The Week’s Technology News – 28th March 2014

A little more seasoning with that sensor, Sir?
The first international factory for ingestible sensors, is to be built in the UK by US company, Proteus Digital Health.  The factory will have the NHS and the UK Government as partners.   Portable devices such as these are decentralising healthcare and will transform the way healthcare can be delivered in partnership with the patient. The technology is swallowed and the stomach fluids power the sensor by transporting it via stomach fluids.  A body worn patch sends information captured to a mobile device.  Such technologies have the potential to be transformative to healthcare, as the collection of data and mobile management tools enable diagnosis, faster assessment and more accurate treatment, linking the patient, their carer and clinician to help them stay well.  The technology will become more affordable and convenient as specialists in consumer technology are conjoining with medical technology and identifying commercial opportunity.  For an already overstretched NHS this sounds like a welcome IT technological advance.

Irritation with spammers creates collaboration amongst mobile giants and ICO
EE, O2, Three and Vodafone and the Information Commissioner’s Office (ICO) are working together to prevent nuisance text messages of spammers and fraudsters spreading across the UK’s four major mobile networks. This is being done by the mobile group signing up to the GSMA Spam Reporting Service. This will be coupled with mechanisms in real time to find the perpetrators. Those who have breached the Privacy of Electronic Communication Regulations (PECR), will have monetary penalties issued against them.  In 2012, the ICO issued a £440,000 fine to two men running a spam texting operation.  The GSMA platform will collate and analyse the details of users’ reported spam to id patterns and origins of attack. The collaborative aim of the group is to isolate and prevent spread to other networks.  The ICO is also looking to extend this into nuisance calls.  Vigilance against threats to mobile devices are an ongoing challenge for MSPs, as mobile workforces become ever more commonplace. Reducing fear and threat should certainly get the thumbs up from the marketplace.

Keep your MITs off our data
A group of MIT researchers have created a new platform for creating spy proof websites by building secure sites, services and applications, called Mylar.  This is in response to the high profile Snowden leaks of government agency incursions in the USA to capture people’s private data and to counter the increase in identify theft and hacking efforts internationally.  With Mylar, the data remains encrypted all the time in its servers and only decrypted when accessed from your computer, with correct password authentication.  The system is being tested by a group of patients in the US to share medical information with their doctors and the designers are exploring their own chat, photo sharing and calendar applications.   Whether this leads to a more commercial take up remains to be seen, as web providers may be reluctant to use a technology which restricts clients’ websites from accessing user data to serve targeted ads.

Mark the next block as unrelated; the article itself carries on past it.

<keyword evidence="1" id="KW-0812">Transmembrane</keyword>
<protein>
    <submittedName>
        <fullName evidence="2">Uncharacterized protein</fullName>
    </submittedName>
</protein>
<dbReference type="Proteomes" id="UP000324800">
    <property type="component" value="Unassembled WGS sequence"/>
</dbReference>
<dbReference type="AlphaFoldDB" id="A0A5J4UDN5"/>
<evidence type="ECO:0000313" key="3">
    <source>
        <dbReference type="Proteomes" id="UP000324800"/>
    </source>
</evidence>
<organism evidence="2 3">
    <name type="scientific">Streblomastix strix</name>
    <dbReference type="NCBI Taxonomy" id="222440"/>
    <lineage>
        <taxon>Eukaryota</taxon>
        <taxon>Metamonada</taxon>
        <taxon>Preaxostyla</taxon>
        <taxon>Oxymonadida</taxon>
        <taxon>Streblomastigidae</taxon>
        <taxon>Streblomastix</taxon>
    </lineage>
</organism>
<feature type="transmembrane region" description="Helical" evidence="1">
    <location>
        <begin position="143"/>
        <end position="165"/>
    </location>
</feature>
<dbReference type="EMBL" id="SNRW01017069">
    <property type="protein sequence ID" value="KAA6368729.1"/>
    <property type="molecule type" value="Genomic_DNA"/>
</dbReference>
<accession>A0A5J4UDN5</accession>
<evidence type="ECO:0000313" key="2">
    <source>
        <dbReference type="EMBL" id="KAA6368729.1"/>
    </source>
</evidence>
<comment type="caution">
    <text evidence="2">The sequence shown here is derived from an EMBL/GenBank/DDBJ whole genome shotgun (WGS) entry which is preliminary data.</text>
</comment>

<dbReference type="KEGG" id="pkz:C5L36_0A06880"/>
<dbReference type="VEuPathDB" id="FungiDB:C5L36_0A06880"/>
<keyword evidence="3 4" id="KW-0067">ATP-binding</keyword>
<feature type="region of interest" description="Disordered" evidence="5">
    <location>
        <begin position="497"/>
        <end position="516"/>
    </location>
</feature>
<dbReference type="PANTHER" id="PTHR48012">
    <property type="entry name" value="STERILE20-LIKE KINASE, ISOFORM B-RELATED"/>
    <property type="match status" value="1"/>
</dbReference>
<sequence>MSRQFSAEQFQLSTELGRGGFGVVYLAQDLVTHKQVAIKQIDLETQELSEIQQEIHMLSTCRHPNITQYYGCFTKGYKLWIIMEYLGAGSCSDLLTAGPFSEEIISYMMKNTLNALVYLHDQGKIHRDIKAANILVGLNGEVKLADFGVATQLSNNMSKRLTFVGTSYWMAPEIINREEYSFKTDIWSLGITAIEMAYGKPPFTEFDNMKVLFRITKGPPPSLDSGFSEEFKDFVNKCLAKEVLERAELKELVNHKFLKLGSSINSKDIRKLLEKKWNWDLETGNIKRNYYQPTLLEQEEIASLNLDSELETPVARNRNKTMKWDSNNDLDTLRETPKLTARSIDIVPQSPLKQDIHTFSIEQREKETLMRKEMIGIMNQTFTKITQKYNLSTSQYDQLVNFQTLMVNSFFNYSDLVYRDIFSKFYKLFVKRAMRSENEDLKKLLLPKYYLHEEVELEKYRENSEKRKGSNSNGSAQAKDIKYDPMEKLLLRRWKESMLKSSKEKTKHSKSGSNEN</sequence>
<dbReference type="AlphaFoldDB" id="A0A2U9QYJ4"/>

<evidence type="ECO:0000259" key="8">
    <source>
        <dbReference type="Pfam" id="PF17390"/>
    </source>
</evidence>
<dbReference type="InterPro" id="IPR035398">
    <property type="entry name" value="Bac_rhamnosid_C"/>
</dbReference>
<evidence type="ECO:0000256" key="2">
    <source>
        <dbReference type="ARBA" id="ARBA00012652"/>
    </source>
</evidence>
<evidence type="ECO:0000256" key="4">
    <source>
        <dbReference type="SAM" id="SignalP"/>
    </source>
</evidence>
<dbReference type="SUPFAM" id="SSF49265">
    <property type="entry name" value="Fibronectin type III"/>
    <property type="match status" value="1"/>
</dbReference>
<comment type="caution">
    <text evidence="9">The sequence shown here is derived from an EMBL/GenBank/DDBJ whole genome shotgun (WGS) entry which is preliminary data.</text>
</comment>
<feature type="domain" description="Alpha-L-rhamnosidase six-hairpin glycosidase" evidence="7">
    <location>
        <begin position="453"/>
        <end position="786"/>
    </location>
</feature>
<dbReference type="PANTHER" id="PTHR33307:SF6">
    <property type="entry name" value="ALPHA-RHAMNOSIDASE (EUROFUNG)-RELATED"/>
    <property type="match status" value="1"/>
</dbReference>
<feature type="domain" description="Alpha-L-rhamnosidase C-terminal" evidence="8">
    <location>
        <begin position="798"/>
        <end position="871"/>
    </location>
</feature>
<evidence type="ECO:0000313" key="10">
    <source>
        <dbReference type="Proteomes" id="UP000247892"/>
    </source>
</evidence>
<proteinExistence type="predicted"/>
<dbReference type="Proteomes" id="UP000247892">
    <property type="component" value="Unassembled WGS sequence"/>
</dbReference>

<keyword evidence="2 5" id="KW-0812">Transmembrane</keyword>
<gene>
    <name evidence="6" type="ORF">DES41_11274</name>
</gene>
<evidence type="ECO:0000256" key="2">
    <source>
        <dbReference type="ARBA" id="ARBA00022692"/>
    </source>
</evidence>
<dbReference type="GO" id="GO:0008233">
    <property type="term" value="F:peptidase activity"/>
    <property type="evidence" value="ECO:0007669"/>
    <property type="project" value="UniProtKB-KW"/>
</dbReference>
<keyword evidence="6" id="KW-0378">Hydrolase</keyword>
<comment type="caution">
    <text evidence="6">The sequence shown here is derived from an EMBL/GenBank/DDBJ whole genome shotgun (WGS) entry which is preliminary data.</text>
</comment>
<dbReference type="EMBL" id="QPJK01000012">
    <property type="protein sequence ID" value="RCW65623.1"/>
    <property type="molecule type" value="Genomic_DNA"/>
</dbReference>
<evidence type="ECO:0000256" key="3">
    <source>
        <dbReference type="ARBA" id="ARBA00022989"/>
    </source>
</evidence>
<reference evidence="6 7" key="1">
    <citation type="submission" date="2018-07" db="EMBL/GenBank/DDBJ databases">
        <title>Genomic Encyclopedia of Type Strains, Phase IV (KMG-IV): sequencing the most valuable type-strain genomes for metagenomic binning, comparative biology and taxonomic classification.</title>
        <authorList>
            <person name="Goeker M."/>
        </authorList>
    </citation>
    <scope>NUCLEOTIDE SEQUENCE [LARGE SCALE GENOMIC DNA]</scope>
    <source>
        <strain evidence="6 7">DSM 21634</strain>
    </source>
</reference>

Gartner take time out to stare up at the clouds
One of Gartner’s leading Storage Technology and Strategist Directors, Valdis Fink, has been thinking afresh about how Cloud needs to develop, versus how it has been used.   For organisations, a primary benefit of Cloud has been to shift capital costs to operational costs.  SMEs who have had their own servers or back up options, are increasingly taking up the opportunity to outsource to secure data centres.  However, data centres have remained the same with centralised grid computing architecture which has got larger and the offerings cheaper, so data (and apps) has essentially just been re-centralised elsewhere. Fink maintains that real cloud computing should be location and device independent, safe and accessible from anywhere, within the internet, on peoples’ computers and devices, in data centres and in hyper-scale data centres, using information dispersal algorithms.  Such technologies are available today, which synch and secure. So the challenge for forward thinking MSPs is to drive the thinking, rather than follow major vendors to ensure your service is “leading edge” and right for your clients who have every right to expect the best.

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